Depression: A Modifiable Risk Factor for Poor Outcomes in Fibromyalgia

Bala Munipalli, Madeleine E. Allman, Mohit Chauhan, Shehzad K. Niazi, Fernando Rivera, Andy Abril, Benjamin Wang, Mikolaj A. Wieczorek, David O. Hodge, Dacre Knight, Adam Perlman, Abd Moain Abu Dabrh, Daniel Dudenkov, Barbara K. Bruce

Research output: Contribution to journalArticlepeer-review


Background: About 4 out of 10 fibromyalgia patients suffer from depression. The European Alliance of Associations for Rheumatology (EULAR) guidelines recommend using antidepressants to treat fibromyalgia. Objective: To determine predictors of improved outcomes following a multicomponent treatment program. Design: We designed this longitudinal treatment outcome study to evaluate the prevalence of depression symptoms in patients diagnosed with fibromyalgia at a tertiary care facility, and the impact of depression on functional outcomes after completing a multicomponent fibromyalgia treatment program. Setting: Tertiary care center. Patients: This study included 411 adult patients with fibromyalgia who completed a multicomponent treatment program for fibromyalgia. Expert physicians performed comprehensive evaluations following American College of Rheumatology (ACR) criteria to confirm fibromyalgia before referral to the program. Intervention: An intensive outpatient multicomponent treatment program consisting of 16 hours of cognitive behavioral strategies served as the intervention. Measurements: Functional status was assessed using the Fibromyalgia Impact Questionnaire Revised (FIQR). Depression was evaluated with the Center for Epidemiologic Study of Depression (CES-D) measure. Measures were administered prior to participation in the program and approximately 5 months following completion of the program. Results: The cohort had a high prevalence of depressive symptoms (73.2% had depression at admission). Higher depression scores at baseline predicted poorer outcomes following multi-component treatment. Effectively treated depression resulted in improved functioning at follow-up. Limitations: Findings limited to tertiary care center cohort of fibromyalgia patients. Patients did not undergo a structured clinical diagnostic interview to diagnose depression. Conclusions: The current data links depression to poorer outcomes in patients with fibromyalgia. Depression is an important modifiable factor in the management of fibromyalgia. Guidelines should reflect the importance of assessing and effectively treating depression at the time of diagnosis of fibromyalgia, to improve functional outcomes. Registration: Specific registry and specific study registration number—Institutional Review Board—(IRB# 19-000495). Funding Source: No funding.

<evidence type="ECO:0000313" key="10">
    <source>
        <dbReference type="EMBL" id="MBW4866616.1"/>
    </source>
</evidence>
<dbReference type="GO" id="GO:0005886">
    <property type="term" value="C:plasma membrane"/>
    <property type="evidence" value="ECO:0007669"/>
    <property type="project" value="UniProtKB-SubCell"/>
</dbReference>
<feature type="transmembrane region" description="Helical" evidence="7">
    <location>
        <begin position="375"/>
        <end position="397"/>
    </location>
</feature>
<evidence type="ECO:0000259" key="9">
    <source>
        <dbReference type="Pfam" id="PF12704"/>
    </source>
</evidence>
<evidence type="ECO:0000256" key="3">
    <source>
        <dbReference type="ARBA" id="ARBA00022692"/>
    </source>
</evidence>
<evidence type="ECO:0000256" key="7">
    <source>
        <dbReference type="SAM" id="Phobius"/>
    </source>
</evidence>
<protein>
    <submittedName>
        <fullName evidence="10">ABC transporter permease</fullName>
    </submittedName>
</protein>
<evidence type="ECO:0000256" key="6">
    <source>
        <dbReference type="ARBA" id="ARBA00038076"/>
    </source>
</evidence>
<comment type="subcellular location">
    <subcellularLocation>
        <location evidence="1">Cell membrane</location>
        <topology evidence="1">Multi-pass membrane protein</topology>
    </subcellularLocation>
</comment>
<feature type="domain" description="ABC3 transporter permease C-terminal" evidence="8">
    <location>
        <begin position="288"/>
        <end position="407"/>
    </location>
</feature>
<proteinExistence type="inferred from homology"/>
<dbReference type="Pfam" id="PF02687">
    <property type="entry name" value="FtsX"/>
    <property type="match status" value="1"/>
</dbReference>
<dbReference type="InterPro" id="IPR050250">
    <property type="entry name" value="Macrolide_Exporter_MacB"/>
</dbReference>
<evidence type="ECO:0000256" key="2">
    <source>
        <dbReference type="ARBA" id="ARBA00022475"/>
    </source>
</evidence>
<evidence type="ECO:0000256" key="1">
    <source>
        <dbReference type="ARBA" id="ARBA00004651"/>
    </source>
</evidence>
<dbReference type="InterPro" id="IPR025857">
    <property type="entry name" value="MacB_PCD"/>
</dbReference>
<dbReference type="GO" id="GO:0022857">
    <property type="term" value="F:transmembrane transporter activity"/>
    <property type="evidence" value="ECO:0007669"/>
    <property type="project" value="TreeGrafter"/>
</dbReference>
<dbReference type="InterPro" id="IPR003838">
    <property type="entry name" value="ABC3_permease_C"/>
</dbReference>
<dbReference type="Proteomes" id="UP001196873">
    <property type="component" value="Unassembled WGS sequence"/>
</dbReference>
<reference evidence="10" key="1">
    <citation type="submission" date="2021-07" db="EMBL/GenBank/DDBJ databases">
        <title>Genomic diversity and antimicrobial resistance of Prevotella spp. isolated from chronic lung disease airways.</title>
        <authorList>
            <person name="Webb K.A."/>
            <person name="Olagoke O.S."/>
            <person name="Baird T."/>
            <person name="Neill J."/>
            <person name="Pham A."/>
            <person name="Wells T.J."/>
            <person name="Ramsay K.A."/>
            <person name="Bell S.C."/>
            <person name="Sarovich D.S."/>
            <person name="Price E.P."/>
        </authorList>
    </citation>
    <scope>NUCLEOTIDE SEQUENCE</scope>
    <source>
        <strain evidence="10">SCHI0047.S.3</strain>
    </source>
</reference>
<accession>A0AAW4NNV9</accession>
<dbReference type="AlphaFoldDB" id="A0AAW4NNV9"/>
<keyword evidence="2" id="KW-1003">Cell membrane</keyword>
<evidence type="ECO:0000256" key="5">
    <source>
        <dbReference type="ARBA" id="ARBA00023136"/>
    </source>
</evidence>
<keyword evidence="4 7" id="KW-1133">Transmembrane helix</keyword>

Original languageEnglish (US)
JournalJournal of Primary Care and Community Health
StatePublished - 2022


  • antidepressants
  • depression
  • fibromyalgia
  • functional status
  • treatment

ASJC Scopus subject areas

  • Community and Home Care
  • Public Health, Environmental and Occupational Health


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